Hall of Famer and former Detroit Red Wings star Gordie Howe recently underwent a second round of stem cell treatment in a bid to help him recover from a stroke he had in October.
The 87-year-old is receiving the treatments in Mexico and seems to be in good spirits, according to his family.
"Our dad continues to participate in a clinical trial where stem cells are being used in the treatment of a stroke," son Murray Howe told The Hockey News. "We'd like to wait until the first phase of that clinical trial is complete before providing any more updates. At this time, our dad is comfortable and happy. That remains our goal. We want to thank everyone for their ongoing support for Mr. Hockey."
The stroke affected the right side of Howe's body, leaving it paralyzed and affecting his speech. Strokes occur when a blood clot or bleeding interferes with the flow of blood in the brain.
Details about the nature of Howe's treatment are scarce, but one study conducted in 2014 by Dr. Gary Steinberg, chairman of neurosurgery at Stanford University, involved the injection of stem cells into the brains of 18 stroke survivors. Most of those stroke patients recovered after the stem cell treatment.
According to the Stanford School of Medicine, "Stem cell therapy offers enormous promise for the majority of the 795,000 Americans yearly who suffer a stroke yet currently have no [medications] to promote recovery."
Stem cells are undifferentiated, meaning they do not yet have a specialized function. That means they can grow into any of the body's different cell types. Stem cell stroke treatment may help tissue damaged by the stroke to rebuild itself, according to Stanford.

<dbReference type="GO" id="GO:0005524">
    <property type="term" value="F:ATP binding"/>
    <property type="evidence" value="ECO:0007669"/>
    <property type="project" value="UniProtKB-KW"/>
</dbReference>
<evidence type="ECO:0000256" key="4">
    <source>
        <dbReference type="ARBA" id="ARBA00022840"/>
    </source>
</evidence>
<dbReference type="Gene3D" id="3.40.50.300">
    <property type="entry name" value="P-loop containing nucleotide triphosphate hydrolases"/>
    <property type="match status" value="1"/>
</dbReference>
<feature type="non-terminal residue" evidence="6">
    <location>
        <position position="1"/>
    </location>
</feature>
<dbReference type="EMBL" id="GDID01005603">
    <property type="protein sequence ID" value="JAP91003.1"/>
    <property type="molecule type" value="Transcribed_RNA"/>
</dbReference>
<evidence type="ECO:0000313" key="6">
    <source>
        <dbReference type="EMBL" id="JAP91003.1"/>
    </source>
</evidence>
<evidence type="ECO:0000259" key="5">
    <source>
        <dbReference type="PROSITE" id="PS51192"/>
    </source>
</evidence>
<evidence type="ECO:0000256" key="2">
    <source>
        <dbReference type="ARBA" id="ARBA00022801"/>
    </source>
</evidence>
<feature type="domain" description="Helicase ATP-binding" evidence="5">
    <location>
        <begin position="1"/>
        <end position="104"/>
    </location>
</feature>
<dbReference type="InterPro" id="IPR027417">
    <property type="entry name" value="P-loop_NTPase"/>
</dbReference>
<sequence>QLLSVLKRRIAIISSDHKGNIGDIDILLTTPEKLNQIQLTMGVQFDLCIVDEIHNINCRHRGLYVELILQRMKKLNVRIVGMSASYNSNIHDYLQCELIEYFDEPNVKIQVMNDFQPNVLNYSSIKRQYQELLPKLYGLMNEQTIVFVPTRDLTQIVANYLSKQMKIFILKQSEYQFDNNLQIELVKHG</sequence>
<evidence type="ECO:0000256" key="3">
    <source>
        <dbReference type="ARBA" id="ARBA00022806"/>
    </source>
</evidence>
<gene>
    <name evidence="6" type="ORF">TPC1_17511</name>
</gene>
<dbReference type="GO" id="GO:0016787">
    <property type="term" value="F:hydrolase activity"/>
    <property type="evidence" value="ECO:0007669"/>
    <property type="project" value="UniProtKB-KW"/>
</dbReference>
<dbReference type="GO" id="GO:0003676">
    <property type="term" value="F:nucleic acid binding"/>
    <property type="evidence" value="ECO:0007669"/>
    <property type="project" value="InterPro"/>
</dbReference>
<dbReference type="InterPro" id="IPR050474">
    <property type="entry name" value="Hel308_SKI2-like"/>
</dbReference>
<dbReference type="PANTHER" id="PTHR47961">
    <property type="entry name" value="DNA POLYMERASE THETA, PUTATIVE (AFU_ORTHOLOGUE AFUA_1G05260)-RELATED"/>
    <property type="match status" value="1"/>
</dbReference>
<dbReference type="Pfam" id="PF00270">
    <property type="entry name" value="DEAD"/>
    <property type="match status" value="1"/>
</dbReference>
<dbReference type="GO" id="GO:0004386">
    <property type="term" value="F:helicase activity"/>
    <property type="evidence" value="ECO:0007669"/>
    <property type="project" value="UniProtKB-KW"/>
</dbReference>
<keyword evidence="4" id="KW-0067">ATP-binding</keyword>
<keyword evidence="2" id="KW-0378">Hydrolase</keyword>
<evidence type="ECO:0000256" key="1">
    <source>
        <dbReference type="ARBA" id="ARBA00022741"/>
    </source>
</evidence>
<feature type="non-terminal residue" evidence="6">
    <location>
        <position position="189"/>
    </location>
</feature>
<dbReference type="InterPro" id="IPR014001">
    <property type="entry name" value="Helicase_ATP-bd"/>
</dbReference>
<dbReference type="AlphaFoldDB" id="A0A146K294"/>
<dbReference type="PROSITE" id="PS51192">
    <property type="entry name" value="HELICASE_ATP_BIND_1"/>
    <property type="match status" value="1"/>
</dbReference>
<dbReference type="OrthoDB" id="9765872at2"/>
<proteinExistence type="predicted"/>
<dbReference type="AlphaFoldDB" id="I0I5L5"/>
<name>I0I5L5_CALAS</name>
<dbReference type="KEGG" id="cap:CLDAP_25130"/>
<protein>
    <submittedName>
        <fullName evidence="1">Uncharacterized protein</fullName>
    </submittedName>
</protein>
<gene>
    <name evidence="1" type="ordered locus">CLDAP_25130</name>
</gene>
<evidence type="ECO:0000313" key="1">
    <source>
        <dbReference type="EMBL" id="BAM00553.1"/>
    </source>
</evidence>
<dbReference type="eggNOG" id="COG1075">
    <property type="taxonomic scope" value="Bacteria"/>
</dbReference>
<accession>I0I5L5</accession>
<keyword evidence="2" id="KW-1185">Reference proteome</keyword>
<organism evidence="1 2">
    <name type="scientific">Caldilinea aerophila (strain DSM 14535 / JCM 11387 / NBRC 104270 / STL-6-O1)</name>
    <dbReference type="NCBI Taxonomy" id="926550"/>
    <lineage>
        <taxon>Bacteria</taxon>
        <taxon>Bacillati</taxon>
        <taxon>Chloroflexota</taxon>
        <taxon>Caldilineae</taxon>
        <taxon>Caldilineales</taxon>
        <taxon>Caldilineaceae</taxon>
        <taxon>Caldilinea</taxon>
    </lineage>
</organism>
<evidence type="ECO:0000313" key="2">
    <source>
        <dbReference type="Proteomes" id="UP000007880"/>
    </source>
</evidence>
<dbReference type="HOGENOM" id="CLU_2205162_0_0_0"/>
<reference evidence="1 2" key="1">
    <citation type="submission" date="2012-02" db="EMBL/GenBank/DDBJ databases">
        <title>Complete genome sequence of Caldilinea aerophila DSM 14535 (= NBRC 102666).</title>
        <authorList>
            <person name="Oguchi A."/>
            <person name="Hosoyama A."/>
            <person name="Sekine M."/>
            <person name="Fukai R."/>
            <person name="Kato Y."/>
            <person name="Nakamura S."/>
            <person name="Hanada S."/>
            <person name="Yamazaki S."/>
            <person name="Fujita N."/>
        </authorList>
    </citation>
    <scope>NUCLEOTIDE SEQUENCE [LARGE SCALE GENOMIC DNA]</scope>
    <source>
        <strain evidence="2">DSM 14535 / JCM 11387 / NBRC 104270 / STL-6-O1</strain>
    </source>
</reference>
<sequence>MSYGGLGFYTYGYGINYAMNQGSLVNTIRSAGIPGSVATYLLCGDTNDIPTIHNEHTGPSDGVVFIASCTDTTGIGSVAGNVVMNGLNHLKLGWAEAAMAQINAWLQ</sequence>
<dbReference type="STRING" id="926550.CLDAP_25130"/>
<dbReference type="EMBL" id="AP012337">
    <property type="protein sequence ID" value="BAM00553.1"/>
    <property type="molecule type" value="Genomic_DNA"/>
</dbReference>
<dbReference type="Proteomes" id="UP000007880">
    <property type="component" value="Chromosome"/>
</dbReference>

"There's no doubt in any of our minds that he wouldn't be here today if they hadn't treated him," Howe's son Mark told The Hockey news in June. "He had dropped 35 pounds in six weeks, and he wasn't going to live. It's the first time I've seen my dad quit."
The family released an extensive statement in December explaining the choice to pursue stem cell treatment. They're working with Novastem, a licensed distributor of stem cells manufactured by Stemedica. Novastem is conducting Institutional Review Board-approved clinical trials for a number of conditions, including stroke.
Howe's family went on to report rapid improvement after just days of treatment.
"As a family, we are thrilled that Dad's quality of life has greatly improved, and his progress has exceeded our greatest expectations," according to the family's statement.